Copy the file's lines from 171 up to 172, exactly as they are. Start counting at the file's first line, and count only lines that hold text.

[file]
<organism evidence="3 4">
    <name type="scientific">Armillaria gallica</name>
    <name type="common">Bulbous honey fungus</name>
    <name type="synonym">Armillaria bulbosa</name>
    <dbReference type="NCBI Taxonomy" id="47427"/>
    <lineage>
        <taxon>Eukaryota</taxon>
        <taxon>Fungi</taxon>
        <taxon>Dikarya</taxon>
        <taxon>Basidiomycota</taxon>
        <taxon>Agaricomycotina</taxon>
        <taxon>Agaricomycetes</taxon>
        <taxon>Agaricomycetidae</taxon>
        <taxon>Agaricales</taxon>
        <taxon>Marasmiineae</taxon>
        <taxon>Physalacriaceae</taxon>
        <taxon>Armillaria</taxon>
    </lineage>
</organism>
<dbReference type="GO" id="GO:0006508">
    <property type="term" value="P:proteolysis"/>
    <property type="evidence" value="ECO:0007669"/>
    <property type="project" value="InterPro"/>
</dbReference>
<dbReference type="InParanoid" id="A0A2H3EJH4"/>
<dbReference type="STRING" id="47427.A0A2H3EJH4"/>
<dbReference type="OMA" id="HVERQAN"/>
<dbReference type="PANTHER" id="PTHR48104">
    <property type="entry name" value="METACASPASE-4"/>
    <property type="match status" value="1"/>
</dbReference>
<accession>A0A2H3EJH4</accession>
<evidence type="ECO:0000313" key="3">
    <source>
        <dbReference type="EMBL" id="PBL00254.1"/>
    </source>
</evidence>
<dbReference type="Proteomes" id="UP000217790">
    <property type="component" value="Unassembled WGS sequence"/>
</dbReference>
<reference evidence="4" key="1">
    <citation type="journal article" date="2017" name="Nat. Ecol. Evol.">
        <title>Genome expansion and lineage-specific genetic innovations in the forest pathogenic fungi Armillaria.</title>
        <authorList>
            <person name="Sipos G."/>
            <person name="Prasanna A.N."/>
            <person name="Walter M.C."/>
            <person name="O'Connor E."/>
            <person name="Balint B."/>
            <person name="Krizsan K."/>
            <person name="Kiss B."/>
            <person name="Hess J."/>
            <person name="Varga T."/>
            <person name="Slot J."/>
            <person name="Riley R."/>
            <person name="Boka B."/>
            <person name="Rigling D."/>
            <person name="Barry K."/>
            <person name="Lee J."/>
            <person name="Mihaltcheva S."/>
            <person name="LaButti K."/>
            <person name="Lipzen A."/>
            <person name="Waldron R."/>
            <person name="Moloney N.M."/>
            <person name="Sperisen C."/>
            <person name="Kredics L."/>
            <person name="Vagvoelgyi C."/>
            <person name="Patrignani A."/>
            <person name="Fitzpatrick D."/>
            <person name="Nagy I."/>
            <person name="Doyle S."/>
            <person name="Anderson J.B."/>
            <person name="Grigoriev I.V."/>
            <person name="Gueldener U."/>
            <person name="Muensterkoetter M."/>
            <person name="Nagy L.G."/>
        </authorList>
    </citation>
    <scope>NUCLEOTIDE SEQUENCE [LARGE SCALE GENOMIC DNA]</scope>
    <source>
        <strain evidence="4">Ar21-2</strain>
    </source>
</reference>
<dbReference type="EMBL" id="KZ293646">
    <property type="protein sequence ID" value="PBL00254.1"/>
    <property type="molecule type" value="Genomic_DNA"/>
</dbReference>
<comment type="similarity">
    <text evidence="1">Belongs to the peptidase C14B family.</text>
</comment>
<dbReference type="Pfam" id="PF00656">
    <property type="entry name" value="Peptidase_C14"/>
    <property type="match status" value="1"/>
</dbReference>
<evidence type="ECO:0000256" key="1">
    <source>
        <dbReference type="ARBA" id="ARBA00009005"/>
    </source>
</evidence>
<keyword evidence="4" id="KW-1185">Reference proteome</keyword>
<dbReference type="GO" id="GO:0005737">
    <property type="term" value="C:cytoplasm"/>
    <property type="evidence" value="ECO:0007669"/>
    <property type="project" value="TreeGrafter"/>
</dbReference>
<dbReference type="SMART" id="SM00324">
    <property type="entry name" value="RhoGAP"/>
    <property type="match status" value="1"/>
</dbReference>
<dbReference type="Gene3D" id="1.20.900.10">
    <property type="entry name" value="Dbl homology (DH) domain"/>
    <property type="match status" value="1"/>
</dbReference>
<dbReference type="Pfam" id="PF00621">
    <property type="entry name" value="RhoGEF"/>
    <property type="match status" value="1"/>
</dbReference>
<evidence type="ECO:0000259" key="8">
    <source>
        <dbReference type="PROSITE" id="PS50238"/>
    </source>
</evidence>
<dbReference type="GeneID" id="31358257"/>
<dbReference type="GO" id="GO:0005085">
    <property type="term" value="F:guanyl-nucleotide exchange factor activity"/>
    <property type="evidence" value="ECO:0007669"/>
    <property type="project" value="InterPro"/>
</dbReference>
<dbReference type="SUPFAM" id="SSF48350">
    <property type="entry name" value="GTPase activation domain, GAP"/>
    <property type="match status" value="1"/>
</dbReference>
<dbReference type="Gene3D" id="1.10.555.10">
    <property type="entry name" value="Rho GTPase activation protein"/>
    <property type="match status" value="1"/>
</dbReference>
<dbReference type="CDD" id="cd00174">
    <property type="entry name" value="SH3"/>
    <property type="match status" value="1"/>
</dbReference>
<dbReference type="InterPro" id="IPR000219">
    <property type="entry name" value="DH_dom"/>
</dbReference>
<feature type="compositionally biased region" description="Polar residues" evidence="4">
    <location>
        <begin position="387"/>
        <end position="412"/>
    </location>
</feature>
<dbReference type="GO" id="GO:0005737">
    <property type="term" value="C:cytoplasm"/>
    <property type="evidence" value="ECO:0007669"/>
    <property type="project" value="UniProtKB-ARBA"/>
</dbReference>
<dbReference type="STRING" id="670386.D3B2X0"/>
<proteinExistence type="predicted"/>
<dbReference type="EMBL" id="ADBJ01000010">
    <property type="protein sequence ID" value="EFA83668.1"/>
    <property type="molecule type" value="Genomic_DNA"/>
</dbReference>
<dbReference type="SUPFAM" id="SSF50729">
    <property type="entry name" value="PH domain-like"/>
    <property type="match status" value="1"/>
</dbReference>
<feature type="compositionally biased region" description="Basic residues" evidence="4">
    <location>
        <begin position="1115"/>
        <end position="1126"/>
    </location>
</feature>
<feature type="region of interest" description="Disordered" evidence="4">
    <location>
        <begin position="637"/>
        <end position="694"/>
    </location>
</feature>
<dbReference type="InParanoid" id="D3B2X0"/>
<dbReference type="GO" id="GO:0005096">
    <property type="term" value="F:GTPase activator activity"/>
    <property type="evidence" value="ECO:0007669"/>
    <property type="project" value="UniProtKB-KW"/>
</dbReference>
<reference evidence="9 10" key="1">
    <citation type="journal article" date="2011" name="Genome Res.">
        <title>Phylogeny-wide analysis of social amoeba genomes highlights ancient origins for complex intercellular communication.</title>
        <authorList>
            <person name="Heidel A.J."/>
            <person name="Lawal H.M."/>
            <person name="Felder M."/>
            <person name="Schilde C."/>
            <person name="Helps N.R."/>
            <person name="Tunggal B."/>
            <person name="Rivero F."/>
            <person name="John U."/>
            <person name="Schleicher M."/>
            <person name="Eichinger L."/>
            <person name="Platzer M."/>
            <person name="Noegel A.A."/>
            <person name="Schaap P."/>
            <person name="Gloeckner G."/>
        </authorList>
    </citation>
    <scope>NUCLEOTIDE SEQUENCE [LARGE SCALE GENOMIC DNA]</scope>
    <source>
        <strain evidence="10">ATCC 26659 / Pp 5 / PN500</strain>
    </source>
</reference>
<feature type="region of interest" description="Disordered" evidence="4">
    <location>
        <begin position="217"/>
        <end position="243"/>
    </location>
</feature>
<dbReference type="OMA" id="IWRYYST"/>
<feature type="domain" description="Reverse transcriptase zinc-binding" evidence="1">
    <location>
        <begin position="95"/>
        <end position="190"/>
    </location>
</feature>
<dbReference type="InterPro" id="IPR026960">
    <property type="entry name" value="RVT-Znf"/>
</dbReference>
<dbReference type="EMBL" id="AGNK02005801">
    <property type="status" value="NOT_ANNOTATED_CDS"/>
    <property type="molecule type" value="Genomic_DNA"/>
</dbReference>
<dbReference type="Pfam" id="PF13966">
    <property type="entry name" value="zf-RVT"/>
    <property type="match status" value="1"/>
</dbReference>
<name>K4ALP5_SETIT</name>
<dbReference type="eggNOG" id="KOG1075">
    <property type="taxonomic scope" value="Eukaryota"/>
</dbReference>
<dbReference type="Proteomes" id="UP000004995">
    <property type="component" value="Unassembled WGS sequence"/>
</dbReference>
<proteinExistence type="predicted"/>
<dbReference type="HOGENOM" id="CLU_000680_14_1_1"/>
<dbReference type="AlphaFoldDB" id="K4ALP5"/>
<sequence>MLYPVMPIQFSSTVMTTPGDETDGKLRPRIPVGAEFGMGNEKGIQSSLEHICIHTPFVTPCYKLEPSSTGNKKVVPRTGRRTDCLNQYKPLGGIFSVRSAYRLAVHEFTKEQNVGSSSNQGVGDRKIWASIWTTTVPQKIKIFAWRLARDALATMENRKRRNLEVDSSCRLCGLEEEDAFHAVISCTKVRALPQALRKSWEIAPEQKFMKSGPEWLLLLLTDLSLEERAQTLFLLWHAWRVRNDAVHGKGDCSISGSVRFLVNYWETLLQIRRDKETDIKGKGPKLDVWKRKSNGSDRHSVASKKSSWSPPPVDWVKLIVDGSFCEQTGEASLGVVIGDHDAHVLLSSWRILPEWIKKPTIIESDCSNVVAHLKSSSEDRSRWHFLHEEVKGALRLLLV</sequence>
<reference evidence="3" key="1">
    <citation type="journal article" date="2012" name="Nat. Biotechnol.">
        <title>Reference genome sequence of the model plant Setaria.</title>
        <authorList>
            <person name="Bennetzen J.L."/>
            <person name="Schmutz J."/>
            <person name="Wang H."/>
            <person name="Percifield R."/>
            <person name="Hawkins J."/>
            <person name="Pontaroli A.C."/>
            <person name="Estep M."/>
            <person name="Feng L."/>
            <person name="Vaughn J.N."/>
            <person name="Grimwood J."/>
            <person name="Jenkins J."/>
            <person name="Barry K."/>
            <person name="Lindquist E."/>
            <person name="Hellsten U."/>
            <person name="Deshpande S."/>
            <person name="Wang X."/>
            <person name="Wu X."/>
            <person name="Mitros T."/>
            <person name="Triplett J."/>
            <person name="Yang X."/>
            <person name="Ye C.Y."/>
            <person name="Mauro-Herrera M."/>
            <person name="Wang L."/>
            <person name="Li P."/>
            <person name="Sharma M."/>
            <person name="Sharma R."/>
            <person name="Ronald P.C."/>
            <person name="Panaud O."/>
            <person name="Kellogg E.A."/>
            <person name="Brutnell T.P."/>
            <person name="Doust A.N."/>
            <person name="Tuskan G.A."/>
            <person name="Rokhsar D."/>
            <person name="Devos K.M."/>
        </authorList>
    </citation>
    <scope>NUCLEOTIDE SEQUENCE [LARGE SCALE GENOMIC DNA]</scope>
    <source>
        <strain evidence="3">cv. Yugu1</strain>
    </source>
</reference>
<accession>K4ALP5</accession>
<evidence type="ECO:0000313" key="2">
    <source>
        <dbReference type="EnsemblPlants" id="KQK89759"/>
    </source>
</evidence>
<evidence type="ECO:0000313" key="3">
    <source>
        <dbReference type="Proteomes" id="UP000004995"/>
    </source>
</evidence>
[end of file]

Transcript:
<feature type="region of interest" description="Disordered" evidence="4">
    <location>